The starters for the 2012 NBA All-Star Game in Orlando were announced Thursday night (West here, East here), with the usual group of superstars and even more super superstars. Now, we must decide the reserves for both the East and West squads. While most discussions of reserves concern merit based on season-to-date performance, that approach neglects that the All-Star game is an exhibition intended to be a fun advertisement for the NBA as a whole. The goal shouldn't be just to pick deserving players, but to make the game an entertaining look at what's most worth watching in professional basketball. With that in mind, I chose the seven reserves for each team that will make for the most exciting game. Not everything makes sense based on the stats and standings, but that's not the point. Below, find the West selections. For the East, go here.
PG Russell Westbrook, Oklahoma City Thunder: A no-brainer pick, Westbrook excels statistically, plays an exhibition-friendly style, and is the second-best player on a Thunder team likely to make a lot of noise in the postseason. There is no compelling reason to leave him off the team, whether for the sake of entertainment value or merit. Anyone who doesn't include him -- like Shaquille O'Neal, who chose Mo Williams instead on "Inside the NBA" on Thursday -- is thinking about the NBA way too little or far too much.
PG Ty Lawson, Denver Nuggets: A deep roster and high altitude for home games has made the Nuggets a great fit for the compressed season. Yet their 15-7 record hasn't just been a function of having more able bodies than the opposition; they also have a rough hierarchy led by Lawson and forward Danilo Gallinari. For the purposes of the All-Star game, though, Lawson is the much better choice, blessed with a great sense of how to run a team and plenty of speed and quickness to start fast breaks. The Nuggets deserve representation in this game, and there's no better way to do it than with one of the league's best young guards.
SF Rudy Gay, Memphis Grizzlies: The Grizzlies haven't built on last spring's playoff run quite as everyone had hoped they would, but they're in the mix again this season and figure to stay in the national picture for some time. Gay, who missed the team's surge last year, has been the biggest single reason for their ability to stay afloat this season despite a serious knee injury to power forward Zach Randolph. He also has such a smooth offensive game that he's liable to remain watchable in the All-Star game even when energy levels get low. He might be a better fit for the game's considerable downbeat moments than anyone else on the roster.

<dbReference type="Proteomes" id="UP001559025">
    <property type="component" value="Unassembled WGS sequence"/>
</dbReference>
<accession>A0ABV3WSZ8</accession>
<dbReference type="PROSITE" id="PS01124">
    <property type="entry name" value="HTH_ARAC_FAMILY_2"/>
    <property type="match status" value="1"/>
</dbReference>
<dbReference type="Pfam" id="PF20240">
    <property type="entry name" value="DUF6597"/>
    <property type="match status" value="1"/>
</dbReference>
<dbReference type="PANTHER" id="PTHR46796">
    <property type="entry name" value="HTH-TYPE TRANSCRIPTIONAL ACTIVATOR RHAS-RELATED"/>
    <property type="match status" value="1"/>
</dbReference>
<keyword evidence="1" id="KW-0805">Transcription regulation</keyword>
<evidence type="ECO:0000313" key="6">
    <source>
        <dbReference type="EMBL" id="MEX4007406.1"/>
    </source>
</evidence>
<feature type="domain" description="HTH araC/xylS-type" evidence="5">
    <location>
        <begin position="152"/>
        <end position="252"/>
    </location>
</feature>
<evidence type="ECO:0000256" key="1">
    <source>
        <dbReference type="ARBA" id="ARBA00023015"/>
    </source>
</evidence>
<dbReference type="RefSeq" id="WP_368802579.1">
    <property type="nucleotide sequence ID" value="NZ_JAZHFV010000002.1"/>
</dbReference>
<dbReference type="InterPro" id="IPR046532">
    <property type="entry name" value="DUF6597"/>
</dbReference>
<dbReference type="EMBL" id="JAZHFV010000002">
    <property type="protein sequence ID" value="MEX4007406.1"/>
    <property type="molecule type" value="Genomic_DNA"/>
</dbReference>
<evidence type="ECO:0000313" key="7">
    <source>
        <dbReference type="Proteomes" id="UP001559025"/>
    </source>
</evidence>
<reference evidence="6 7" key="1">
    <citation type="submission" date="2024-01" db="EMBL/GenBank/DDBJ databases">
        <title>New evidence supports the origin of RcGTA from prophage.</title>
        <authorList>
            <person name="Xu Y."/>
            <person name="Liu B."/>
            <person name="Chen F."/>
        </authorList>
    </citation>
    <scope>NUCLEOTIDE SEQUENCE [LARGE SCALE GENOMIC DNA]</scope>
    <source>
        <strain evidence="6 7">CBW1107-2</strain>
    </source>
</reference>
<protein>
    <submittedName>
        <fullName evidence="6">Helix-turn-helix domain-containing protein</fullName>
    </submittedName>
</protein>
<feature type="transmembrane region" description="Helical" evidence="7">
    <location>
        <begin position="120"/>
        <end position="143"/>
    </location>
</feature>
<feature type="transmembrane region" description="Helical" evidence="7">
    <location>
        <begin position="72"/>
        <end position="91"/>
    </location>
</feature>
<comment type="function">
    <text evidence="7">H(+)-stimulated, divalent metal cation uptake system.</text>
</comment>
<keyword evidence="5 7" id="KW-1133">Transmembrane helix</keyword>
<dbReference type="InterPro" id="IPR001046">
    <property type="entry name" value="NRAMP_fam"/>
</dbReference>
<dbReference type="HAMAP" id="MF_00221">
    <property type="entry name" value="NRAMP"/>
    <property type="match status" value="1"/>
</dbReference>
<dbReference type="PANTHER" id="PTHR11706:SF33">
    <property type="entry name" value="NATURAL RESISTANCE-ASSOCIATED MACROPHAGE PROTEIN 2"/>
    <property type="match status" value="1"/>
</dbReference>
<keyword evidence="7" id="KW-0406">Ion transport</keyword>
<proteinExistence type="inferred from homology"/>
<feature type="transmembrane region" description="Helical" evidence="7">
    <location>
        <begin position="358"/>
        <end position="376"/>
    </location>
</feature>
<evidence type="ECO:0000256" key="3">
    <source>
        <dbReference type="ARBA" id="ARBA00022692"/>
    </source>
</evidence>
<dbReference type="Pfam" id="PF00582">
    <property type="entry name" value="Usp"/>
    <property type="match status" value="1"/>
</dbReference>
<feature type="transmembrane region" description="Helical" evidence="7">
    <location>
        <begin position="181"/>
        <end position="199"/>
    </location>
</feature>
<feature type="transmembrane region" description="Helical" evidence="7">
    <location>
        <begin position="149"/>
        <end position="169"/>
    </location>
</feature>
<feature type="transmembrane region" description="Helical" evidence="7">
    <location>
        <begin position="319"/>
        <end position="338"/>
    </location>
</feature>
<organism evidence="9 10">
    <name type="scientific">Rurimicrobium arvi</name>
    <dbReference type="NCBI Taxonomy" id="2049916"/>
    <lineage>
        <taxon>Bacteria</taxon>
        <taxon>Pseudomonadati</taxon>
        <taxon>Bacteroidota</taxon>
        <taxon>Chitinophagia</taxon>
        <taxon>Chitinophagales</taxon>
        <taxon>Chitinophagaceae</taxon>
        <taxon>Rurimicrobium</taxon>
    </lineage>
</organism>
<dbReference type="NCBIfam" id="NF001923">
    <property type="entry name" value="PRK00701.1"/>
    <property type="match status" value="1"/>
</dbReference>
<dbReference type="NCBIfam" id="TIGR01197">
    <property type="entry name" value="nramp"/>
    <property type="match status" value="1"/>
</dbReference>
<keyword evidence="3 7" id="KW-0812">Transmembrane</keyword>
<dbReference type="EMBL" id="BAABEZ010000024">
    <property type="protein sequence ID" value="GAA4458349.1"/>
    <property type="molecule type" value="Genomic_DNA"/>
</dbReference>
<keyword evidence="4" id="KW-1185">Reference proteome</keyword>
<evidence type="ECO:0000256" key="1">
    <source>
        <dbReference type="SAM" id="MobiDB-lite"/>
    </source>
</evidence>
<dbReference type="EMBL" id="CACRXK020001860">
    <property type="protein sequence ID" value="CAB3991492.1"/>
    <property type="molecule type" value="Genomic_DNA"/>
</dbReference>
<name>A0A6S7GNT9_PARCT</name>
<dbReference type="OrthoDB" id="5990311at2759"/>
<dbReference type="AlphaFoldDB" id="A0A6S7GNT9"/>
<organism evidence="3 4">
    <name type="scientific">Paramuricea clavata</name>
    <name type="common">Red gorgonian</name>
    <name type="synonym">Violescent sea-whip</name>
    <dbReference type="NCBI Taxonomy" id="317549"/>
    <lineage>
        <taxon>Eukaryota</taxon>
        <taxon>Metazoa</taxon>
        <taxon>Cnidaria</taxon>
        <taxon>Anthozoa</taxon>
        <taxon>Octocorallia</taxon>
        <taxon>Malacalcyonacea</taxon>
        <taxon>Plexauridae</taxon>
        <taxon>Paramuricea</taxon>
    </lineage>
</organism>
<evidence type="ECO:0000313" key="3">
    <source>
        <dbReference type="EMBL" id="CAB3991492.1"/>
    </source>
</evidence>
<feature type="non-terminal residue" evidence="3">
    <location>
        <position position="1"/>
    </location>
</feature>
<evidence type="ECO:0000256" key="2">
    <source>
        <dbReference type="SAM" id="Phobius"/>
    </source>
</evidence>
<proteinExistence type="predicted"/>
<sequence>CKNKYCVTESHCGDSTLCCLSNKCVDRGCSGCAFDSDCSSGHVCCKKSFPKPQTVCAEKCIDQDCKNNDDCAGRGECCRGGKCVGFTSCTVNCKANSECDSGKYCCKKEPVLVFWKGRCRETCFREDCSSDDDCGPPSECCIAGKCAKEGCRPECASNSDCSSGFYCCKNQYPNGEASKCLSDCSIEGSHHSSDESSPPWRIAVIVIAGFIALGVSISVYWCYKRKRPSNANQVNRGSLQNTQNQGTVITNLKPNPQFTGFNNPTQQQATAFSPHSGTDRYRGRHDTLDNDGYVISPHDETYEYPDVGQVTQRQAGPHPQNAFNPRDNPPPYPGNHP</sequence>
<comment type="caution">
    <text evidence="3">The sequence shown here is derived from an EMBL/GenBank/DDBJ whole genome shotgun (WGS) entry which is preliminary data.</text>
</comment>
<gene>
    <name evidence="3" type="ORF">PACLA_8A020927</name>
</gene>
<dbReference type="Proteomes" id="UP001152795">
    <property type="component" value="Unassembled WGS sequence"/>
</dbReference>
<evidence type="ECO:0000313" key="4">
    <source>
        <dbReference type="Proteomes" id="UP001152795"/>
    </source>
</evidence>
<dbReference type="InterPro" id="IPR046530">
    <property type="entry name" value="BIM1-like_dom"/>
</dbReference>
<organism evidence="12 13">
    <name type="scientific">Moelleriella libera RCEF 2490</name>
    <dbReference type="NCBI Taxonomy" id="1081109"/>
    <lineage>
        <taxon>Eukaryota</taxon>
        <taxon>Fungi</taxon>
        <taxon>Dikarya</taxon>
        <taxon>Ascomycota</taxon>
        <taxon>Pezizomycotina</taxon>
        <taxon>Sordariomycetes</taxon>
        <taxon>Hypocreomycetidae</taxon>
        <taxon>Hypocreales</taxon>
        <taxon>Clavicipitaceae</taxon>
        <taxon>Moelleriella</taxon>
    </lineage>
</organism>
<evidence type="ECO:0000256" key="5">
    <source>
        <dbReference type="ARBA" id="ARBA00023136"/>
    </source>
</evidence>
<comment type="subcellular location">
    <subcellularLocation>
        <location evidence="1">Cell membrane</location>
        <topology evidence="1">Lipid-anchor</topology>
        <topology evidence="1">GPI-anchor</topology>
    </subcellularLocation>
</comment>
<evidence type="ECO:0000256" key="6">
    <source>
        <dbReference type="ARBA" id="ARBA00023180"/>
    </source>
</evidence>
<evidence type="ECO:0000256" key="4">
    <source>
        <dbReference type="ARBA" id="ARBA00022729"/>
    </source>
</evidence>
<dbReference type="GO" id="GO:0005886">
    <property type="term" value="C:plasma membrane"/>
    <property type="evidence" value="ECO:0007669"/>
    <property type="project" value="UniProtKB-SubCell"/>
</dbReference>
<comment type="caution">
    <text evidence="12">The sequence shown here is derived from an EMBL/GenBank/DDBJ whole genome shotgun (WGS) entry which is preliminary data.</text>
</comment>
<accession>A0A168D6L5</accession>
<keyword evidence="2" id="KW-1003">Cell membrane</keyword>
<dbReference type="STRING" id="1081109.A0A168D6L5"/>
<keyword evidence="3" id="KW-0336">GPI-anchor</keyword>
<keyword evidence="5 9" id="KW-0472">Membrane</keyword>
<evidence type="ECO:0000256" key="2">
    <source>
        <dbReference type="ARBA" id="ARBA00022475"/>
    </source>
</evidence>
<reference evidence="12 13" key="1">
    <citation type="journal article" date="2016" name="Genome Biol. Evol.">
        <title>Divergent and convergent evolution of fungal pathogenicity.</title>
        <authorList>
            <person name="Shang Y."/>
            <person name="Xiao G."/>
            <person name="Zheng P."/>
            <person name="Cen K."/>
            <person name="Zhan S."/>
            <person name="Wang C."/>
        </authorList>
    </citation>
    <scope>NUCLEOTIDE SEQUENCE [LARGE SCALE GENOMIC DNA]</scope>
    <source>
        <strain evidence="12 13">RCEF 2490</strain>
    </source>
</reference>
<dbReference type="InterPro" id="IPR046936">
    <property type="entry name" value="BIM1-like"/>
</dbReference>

PF Kevin Love, Minnesota Timberwolves: Quite frankly, the strength, shooting and rebounding that make Love one of the most productive players in the NBA don't translate particularly well to the All-Star game's loose format. Sometimes, though, watchability has to give way to the practicality of responsible marketing. Love is going to average 20 and 10 for a long time and should become a fixture on the year-end All-NBA teams. If he's not in the All-Star game, the league will look neglectful of one of their best players. Everyone wanted Tim Duncan involved in these games at his peak, no matter what they valued on the basketball court, and Love deserves inclusion for the same reasons.
PF LaMarcus Aldridge, Portland Trail Blazers: There are few better stories in the league than that of Aldridge, who came into the league with questions about his toughness, looked like the weakest part of the presumed Blazers' star trio of Brandon Roy and Greg Oden, and put the team on his back when those two failed to recover from multiple injuries. He's not the most exciting player in the league on a play-to-play basis, but he's a necessary component of any game that purports to represent the best the NBA has to offer.
PF Dirk Nowitzki, Dallas Mavericks: Surprisingly, Dirk has not earned an All-Star spot with his performance this season: He's averaging only 16.2 ppg on 43 percent shooting and seems to be struggling significantly with a more physically demanding schedule. Still, he's Dirk Nowitzki, reigning Finals MVP and the best foreign player of all time. Playing an All-Star game without his involvement makes the NBA look smaller than it really is. Fans want to see him and players want to wear the same uniform as him. He's perhaps the best argument for overlooking season stats when deciding who belongs on this team.
C DeAndre Jordan, Los Angeles Clippers: If the ASG is meant to consist of highlights, then Jordan is perhaps the player best-suited to provide them. A preposterously high percentage of his points come on dunks, and his league-leading number of blocks suggests he's capable of making the game more of a defensive affair than it might otherwise be. Jordan doesn't necessarily deserve inclusion just on the merits -- he's productive but very limited -- and yet he stands for everything that makes the idea of the game so exciting. Who doesn't want to see as many dunks and blocks as possible?
Toughest snubs: At some point in his career, Ricky Rubio will be the perfect All-Star game player, a point guard who creates many highlights for other players but doesn't need his own shots to stay involved. Steve Nash, of course, has already been close to that player. Unfortunately, I left both off this list not because they wouldn't be great to have around, but because others are simply better. Rubio, for instance, will do plenty to get people talking during All-Star weekend when he plays in the Rookie Challenge on Friday. Nash, while still terrific, has suffered from languishing in Phoenix and can offer less to a growing league than a young player on a good team like Lawson.